The characters in Yoskay Yamamoto’s paintings are often portrayed submerged in water. With eyes half-closed and a serene expression on their faces, they seem at peace in the cool blue seas painted from the artist’s dreams. The concept of being submerged, for Yamamoto, represents his place between cultures as a Japanese artist living in America. His ocean possesses a strong physical and emotional power because of this. It’s waters contain new elements in his latest series of 12 paintings, debuting on Friday at the Honolulu Museum of Art’s Contempo #ArtShop, curated by Giant Robot.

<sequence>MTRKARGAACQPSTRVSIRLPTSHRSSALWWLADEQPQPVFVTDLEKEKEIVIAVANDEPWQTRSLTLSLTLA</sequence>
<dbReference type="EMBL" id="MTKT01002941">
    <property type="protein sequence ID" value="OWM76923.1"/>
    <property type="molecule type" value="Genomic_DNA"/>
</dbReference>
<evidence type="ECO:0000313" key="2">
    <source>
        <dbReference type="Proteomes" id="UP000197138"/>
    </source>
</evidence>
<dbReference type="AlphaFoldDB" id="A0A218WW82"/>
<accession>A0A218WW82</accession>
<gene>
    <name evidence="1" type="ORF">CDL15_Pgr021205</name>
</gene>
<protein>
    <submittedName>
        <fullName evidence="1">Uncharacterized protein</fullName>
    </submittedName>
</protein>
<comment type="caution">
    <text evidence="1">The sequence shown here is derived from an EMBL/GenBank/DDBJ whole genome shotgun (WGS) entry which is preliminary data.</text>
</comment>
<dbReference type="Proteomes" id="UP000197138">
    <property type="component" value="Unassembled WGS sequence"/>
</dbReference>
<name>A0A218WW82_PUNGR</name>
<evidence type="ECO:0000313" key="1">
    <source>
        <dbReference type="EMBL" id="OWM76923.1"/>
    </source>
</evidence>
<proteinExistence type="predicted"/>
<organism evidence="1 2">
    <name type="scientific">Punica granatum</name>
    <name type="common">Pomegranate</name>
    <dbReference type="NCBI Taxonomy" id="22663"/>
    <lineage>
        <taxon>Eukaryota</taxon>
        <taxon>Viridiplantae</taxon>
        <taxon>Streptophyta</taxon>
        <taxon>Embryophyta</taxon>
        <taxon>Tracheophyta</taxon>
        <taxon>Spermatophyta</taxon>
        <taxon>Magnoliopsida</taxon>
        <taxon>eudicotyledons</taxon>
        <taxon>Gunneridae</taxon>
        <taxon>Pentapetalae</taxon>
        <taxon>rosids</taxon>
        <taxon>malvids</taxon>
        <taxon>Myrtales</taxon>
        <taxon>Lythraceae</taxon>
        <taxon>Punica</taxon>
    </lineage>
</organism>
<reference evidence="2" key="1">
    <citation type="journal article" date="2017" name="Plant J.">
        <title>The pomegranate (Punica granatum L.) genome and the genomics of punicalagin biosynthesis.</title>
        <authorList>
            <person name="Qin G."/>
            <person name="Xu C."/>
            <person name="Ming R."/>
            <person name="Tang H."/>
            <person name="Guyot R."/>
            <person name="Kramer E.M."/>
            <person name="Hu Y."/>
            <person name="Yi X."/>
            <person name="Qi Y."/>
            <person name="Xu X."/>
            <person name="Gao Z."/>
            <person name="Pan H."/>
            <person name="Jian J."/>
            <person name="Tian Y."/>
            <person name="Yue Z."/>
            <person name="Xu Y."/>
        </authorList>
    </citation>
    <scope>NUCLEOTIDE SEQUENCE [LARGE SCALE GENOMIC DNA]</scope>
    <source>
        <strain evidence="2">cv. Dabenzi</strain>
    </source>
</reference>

This Thursday, Yoskay Yamamoto will debut eighteen new paintings and sculptures at Hellion gallery in Portland, “Rainy Day with a Chance of Sun.” For this show, Yamamoto chose to explore the balance between joy and melancholy. His paintings vary in style, inspired by artists like Paul Klee, Keith Haring, Yayoi Kusama, and Robert Indiana, to name a few. Images of their art are scattered around his Los Angeles studio where we paid him a visit.
Yoskay Yamamoto’s artwork has always expressed a charming and nostalgic feel. His sense of nostalgia as a Japanese artist living and working in Los Angeles is unique. His latest exhibition, “House of Daydreamers”, which opened Saturday at Giant Robot’s GR2, defines the physical and emotional meaning of the word “home”. For some, home can be many things. It can be as broad as the place where you grew up, a dollhouse of imaginary characters, or even the planet Earth. Yamamoto’s new paintings, drawings, and basswood figurines created over the past year explore all of these possibilities.